which involved a tarbaby made out of tar and is the origin for the term.
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Westegg Donating Member (1000+ posts) Send PM | Profile | Ignore Wed Apr-07-04 02:14 PM
Response to Reply #3
18. Uncle Remus, written by a white man.
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supernova Donating Member (1000+ posts) Send PM | Profile | Ignore Wed Apr-07-04 02:24 PM
Response to Reply #18
20. Recorded is more accurate
Joel Chandler Harris was interested in recording the UR tales that were part of the A-A oral tradition at the time. He didn't make them up. But he only saw their value as simple folklore and not as the morality tales they really are.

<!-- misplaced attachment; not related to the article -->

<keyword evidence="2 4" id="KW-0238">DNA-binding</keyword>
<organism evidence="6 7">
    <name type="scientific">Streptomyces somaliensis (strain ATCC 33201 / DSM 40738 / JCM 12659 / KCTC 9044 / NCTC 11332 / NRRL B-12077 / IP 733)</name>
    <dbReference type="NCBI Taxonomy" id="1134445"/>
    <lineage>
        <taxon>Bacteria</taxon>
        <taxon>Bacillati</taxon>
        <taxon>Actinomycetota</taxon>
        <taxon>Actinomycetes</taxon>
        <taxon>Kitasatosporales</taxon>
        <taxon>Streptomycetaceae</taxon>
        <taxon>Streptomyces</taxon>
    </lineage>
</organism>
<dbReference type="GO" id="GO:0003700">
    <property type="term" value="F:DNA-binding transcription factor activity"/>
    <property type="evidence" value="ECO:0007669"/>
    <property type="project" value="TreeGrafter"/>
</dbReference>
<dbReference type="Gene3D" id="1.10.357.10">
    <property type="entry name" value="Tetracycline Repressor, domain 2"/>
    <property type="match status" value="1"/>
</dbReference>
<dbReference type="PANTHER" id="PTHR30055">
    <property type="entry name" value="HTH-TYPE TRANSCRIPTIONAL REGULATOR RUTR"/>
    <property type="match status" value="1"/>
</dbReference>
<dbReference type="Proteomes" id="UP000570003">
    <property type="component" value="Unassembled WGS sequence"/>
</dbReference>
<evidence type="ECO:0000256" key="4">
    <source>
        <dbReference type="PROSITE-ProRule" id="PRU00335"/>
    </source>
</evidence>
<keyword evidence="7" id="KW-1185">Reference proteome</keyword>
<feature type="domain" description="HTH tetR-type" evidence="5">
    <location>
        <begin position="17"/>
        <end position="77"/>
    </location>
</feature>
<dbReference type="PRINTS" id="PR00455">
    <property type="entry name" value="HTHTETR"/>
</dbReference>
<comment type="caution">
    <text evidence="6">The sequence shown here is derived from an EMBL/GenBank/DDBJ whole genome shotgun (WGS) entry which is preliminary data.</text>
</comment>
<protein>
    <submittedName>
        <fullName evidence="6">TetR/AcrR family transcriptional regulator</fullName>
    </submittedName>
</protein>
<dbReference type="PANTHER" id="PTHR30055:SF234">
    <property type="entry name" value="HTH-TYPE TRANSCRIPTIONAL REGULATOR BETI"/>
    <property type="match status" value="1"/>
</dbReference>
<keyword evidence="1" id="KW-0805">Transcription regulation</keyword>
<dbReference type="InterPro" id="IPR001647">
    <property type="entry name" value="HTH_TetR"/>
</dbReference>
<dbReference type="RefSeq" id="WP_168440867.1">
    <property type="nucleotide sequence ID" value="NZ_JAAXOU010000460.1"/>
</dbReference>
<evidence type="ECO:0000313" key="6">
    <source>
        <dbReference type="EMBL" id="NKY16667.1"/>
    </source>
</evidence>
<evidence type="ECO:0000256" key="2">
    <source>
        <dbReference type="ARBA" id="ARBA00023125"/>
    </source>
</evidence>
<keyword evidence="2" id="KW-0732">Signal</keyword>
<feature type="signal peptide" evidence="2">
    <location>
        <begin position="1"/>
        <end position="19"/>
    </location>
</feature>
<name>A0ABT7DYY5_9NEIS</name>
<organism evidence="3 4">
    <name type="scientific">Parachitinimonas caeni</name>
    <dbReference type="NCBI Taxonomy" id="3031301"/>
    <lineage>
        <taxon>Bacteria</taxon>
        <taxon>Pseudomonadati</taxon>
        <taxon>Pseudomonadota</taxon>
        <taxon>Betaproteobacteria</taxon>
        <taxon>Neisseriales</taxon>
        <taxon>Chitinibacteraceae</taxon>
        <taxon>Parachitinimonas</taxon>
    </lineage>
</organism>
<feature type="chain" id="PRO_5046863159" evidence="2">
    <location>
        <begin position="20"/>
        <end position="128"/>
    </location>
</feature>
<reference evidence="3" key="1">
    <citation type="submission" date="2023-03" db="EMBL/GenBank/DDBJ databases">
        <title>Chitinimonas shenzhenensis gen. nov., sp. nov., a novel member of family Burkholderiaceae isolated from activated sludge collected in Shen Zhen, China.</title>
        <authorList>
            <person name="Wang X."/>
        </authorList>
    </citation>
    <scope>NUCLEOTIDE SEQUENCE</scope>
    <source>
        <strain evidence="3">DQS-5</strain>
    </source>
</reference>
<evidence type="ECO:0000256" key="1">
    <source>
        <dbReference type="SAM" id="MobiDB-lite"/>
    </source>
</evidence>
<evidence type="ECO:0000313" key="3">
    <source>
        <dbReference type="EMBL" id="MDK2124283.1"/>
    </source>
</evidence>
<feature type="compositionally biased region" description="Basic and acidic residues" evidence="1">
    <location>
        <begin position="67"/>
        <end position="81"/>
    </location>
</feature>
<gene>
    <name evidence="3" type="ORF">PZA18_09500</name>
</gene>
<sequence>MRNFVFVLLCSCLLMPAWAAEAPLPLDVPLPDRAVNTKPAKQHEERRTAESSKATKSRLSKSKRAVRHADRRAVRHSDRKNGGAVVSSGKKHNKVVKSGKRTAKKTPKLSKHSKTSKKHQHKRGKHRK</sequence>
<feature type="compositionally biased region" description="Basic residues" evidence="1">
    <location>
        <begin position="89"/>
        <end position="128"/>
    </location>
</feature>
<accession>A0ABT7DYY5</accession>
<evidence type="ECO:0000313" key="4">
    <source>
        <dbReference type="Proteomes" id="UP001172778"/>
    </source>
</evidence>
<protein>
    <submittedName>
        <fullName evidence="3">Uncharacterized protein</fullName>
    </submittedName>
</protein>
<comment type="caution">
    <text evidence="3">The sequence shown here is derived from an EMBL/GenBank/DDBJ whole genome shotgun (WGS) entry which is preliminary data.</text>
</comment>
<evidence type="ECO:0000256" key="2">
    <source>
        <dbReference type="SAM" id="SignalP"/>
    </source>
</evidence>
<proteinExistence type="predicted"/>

From www.uncleremus.com

READERS of Harris' Uncle Remus folk tales might be tempted to assume, as we were early in our research for this project, that the author had some kind of secret racial egalitarian agenda. Many of the stories he relates through Remus are clearly subversive of American apartheid's hierarchies. They spring from a tradition with roots in Africa, and also in Northern and Eastern Europe - the animal tale, with moral lessons about escape from submission and the value of cunning. In the hands of black Southerners in the nineteenth century, such stories clearly addressed their submissive situation. However, the tales must have had a second role as pure entertainment: if the stories were seen as basically subversive by their black tellers, would they have dared relate them to their white masters or bosses? One would doubt it, especially in the tense racial atmosphere of the 1880s and '90s.